Once assembled, in theory it should be possible to print a 3D version of virtually anything. However, comparatively easy as it is to assemble, would-be DIY gadget enthusiasts should be warned that the printer has major technical limitations. The finished product will always have banding and surface detail remaining as evidence of how the model was laid down. In addition, operators of the printer have to be extremely careful not to knock it whilst the machine is in the process of printing, since this will end up in model distortion. Extreme care also has to be taken in the choice of plastic filament which will ultimately create the structure of the model. Some types of plastic may warp if the temperature is not controlled properly when the melted plastic leaves the nozzle, and later, when it is cooling on the bed. Obviously the 3D model will be the same colour as the plastic filament forming it, but colour limitations can easily be overcome by painting afterwards for a multicolour finish. Another problem is that the plastic structures have to be supported as they are laid down on the heated bed or they will distort or fall away as the plastic cools.
It is virtually certain, however, that such issues will be overcome in the future. The innumerable advantages of 3D printers far outweigh any disadvantages and justify time and resources spent on such technology. Firstly, the product can be produced on the spot within a very short time frame, thereby reducing time and cost of manufacturing by traditional means. Secondly, printing objects on a 3D printer removes the need for storage space of items since whatever is required is printed as and when necessary. Finally, despite expensive set-up costs, in the long run, 3D printing works out far cheaper than normal manufacturing processes since there is no longer a need for labour costs.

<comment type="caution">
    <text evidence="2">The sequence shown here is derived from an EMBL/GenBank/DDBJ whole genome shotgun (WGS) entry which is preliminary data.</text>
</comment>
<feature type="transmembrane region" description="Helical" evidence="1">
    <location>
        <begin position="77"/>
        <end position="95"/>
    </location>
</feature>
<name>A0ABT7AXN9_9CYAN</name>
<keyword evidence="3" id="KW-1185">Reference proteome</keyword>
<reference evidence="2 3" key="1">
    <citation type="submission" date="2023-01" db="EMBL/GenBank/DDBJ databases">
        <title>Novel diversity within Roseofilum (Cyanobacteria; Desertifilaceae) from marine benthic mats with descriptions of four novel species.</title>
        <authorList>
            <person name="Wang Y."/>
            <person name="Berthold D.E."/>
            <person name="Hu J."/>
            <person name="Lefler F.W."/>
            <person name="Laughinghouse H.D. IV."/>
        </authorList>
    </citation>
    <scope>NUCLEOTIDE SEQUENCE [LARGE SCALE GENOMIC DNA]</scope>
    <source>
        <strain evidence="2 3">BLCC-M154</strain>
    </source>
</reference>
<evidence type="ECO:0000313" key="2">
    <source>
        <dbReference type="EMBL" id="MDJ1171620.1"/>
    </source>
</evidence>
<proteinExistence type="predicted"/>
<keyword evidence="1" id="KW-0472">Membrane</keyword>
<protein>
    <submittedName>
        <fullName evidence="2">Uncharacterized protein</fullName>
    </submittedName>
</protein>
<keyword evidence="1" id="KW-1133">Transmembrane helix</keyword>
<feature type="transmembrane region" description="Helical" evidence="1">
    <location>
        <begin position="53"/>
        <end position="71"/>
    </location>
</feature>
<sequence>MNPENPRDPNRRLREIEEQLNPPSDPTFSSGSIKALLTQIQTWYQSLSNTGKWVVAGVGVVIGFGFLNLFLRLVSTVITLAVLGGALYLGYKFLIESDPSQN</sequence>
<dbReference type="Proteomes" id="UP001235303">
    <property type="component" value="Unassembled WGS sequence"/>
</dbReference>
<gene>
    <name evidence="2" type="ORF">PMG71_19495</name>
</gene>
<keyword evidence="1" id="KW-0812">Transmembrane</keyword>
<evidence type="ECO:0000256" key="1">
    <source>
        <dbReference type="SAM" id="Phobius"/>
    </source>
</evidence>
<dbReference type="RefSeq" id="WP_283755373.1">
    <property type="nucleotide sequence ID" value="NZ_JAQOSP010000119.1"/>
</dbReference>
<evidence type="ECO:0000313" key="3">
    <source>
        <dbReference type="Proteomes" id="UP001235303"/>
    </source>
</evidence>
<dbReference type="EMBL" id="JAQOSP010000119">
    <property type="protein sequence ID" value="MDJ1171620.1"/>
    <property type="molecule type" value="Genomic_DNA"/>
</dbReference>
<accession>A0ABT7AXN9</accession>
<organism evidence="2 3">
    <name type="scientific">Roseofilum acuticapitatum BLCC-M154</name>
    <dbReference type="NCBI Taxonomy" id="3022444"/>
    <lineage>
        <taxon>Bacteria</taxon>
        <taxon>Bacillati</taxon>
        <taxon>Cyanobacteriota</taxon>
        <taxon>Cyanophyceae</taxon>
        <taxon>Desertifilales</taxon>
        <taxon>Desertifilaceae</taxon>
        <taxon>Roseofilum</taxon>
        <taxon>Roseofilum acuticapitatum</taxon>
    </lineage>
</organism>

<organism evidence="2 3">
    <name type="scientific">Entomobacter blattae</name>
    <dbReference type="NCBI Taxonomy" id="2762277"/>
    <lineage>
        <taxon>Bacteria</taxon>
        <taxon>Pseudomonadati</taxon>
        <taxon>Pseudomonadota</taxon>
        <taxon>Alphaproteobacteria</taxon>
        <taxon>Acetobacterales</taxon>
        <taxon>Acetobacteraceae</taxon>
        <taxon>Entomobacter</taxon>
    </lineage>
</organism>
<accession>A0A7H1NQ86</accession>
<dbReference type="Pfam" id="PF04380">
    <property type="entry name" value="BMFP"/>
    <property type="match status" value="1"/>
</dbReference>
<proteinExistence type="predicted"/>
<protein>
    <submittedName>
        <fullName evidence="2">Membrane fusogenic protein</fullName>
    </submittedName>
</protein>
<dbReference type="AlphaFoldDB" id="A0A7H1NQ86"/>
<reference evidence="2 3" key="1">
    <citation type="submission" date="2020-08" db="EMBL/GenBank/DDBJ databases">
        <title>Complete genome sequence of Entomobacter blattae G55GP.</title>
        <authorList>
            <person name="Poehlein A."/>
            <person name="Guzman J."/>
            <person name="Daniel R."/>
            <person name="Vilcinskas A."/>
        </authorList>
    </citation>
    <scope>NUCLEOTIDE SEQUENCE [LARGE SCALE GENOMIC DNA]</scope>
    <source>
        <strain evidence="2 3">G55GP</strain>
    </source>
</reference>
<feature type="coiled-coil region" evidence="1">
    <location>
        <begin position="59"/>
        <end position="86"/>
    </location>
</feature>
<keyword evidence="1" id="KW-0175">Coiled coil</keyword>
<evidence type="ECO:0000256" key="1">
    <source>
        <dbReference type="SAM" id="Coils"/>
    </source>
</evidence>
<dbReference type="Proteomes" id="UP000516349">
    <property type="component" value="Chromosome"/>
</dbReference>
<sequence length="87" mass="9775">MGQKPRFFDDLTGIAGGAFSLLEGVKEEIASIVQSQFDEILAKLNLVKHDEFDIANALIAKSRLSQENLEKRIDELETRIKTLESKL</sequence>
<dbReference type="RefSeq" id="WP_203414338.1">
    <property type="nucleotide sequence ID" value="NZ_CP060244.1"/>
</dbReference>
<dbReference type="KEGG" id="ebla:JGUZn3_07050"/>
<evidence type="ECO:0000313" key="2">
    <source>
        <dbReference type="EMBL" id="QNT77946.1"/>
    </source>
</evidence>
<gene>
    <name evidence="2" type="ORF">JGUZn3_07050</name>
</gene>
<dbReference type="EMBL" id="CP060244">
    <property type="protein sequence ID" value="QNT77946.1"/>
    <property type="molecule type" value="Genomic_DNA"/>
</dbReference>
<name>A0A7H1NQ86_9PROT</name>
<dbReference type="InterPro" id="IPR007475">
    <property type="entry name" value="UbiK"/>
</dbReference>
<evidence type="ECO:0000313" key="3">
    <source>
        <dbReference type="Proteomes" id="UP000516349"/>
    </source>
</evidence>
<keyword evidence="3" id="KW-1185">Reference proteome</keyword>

However, the 3D printer is still very much in its early stages and can be likened to early home computers which in technological hindsight now seem so cumbersome and slow. So far, early experimentations with the new technology have been impressive but not earth-shattering. Nevertheless, in the future that is all set to change. In fact, the potential of 3D printers is jaw-dropping. The most ambitious plan yet for 3D printing has to be in the military field. If all goes to plan, fighter planes will at some, probably very distant, point in the future carry printers on board that during flight will be capable of printing out other fighter planes to replenish the flying squad. Admittedly, it takes a quantum leap of the imagination to accept that a machine that prints out clothing and pizzas will also be able to print out planes. Sceptics, however, should remember that one of the forerunners to the modern computer, designed in the mid-twentieth century, filled an entire room, So, in theory, if we have come so far in a matter of years then who knows what the future may hold for 3D printers?